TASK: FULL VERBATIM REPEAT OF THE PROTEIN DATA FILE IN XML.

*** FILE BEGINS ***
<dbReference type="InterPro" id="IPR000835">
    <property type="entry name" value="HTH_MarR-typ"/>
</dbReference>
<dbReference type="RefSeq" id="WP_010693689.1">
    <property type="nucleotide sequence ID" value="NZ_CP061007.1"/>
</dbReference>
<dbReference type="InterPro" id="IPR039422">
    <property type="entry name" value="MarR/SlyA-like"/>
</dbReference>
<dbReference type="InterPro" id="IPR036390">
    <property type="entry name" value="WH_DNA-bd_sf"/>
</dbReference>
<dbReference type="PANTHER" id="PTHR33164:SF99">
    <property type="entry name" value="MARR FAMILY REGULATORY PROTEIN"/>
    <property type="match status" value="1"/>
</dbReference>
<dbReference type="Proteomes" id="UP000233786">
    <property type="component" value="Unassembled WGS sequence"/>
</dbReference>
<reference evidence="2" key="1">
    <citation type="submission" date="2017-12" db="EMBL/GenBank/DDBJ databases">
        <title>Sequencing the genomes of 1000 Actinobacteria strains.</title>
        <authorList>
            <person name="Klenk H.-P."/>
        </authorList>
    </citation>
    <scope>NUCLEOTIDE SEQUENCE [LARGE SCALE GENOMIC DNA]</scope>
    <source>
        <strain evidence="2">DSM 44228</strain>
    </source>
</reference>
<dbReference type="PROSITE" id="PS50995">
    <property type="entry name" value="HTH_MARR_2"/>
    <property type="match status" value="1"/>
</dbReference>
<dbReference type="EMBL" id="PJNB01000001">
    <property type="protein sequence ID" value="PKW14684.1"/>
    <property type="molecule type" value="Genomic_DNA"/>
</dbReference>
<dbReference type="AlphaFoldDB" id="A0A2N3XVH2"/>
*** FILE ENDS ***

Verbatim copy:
<dbReference type="InterPro" id="IPR000835">
    <property type="entry name" value="HTH_MarR-typ"/>
</dbReference>
<dbReference type="RefSeq" id="WP_010693689.1">
    <property type="nucleotide sequence ID" value="NZ_CP061007.1"/>
</dbReference>
<dbReference type="InterPro" id="IPR039422">
    <property type="entry name" value="MarR/SlyA-like"/>
</dbReference>
<dbReference type="InterPro" id="IPR036390">
    <property type="entry name" value="WH_DNA-bd_sf"/>
</dbReference>
<dbReference type="PANTHER" id="PTHR33164:SF99">
    <property type="entry name" value="MARR FAMILY REGULATORY PROTEIN"/>
    <property type="match status" value="1"/>
</dbReference>
<dbReference type="Proteomes" id="UP000233786">
    <property type="component" value="Unassembled WGS sequence"/>
</dbReference>
<reference evidence="2" key="1">
    <citation type="submission" date="2017-12" db="EMBL/GenBank/DDBJ databases">
        <title>Sequencing the genomes of 1000 Actinobacteria strains.</title>
        <authorList>
            <person name="Klenk H.-P."/>
        </authorList>
    </citation>
    <scope>NUCLEOTIDE SEQUENCE [LARGE SCALE GENOMIC DNA]</scope>
    <source>
        <strain evidence="2">DSM 44228</strain>
    </source>
</reference>
<dbReference type="PROSITE" id="PS50995">
    <property type="entry name" value="HTH_MARR_2"/>
    <property type="match status" value="1"/>
</dbReference>
<dbReference type="EMBL" id="PJNB01000001">
    <property type="protein sequence ID" value="PKW14684.1"/>
    <property type="molecule type" value="Genomic_DNA"/>
</dbReference>
<dbReference type="AlphaFoldDB" id="A0A2N3XVH2"/>